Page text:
The gist of the Tillerson formulation was that China was behaving in a less than responsible manner and that along with India, the US would seek to provide the necessary security and stability in the Indo-Pacific along with like-minded nations. Predictably, China warned that it could not be ‘contained’ in this manner, Japan welcomed the US initiative and experts wanted to see if US President Trump would endorse this position during his East Asia visit that included a bilateral with President Xi (November 9) and the EAS Summit (November 13).

To his credit, President Trump, even while praising his Chinese counterpart Xi in an effusive manner endorsed the Japanese proposal to have a meeting of the quad at the officials level on the sidelines of the Manila summit. It is instructive to note that the statements issued by all four nations dwell on the shared vision of an ‘inter-connected Indo-Pacific that would be ‘free, open, prosperous and inclusive.’

The sub-text of the messaging will not be lost on Beijing where any reference to freedom of navigation (FON) and respect for international law is seen as a criticism of its rejection of the tribunal award over the SCS. However, all the nations involved, including the ASEAN members have kept the door open for Beijing to become a stakeholder in maintaining the equivalent of good order at sea in a consensual manner.

From the US down to the smaller nations that comprise the EAS, the engagement with Beijing varies from high dependency (Cambodia) to a visible reluctance not to rock the bilateral boat (South Korea, Australia) to an ambivalent posture (Japan and India) and Russia remains opaque in not tipping its hand in a binary manner in the second quad, the prickly one, comprising US-China-Japan- India .

Delhi will have to read the Manila tea leaves astutely before making major policy commitments to the quad or its individual members. PM Modi’s meeting with EAS leaders, particularly with President Trump and PM Abe will provide significant indicators of how the quad is taken forward in the near future. If more like-minded nations such as Germany and France, who are stakeholders in freedom of the seas also join the partnership, the possibility of a democratic ‘diamond’ forming in the Indo-Pacific can be envisioned.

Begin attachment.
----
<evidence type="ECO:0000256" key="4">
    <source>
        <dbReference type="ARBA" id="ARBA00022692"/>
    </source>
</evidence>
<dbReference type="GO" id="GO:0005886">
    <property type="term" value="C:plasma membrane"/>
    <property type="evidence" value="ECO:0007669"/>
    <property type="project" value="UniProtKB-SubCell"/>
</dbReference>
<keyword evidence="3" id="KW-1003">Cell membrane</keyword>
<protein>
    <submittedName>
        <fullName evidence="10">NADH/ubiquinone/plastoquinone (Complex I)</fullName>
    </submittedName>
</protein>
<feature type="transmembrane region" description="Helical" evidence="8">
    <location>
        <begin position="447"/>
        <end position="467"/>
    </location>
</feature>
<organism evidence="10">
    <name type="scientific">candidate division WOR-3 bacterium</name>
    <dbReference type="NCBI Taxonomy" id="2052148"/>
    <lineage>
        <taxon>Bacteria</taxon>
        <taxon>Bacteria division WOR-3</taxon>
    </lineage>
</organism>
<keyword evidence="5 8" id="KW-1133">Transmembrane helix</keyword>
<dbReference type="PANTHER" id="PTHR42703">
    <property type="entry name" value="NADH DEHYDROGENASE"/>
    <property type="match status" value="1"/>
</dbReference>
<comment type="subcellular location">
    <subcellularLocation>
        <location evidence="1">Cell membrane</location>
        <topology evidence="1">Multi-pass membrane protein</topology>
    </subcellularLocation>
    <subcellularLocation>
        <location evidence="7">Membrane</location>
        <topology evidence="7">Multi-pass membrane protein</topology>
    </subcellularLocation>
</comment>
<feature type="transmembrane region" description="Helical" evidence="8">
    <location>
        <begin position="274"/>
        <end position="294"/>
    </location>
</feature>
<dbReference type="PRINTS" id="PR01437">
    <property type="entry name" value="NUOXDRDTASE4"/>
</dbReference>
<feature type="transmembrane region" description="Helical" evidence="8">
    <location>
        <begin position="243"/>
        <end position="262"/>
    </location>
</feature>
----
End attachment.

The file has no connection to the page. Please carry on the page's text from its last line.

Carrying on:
Whether the ‘diamond necklace’ will complement or be in opposition to the ‘string of pearls’ would be shaped by the strategic determination arrived at by President Xi Jinping. China’s emphasis on seeking harmony is highlighted as a deeply embedded cultural characteristic. Whether Xi’s China Dream will be realised by strengthening the existing global status quo, or through a revisionist agenda that tramples other sensitivities will be the critical bellwether for the Indo-Pacific region over the next decade. Calm seas or a roiled ocean?

C Uday Bhaskar is a retired Commodore in the Indian Navy and currently serves at the Director, Society for Policy Studies (SPS), New Delhi. He tweets at @theUdayB. This article was first published on the Daily News and Analysis and has been reposted with the permission of the author.Image credit: by Indian Ministry of External Affairs/Flickr.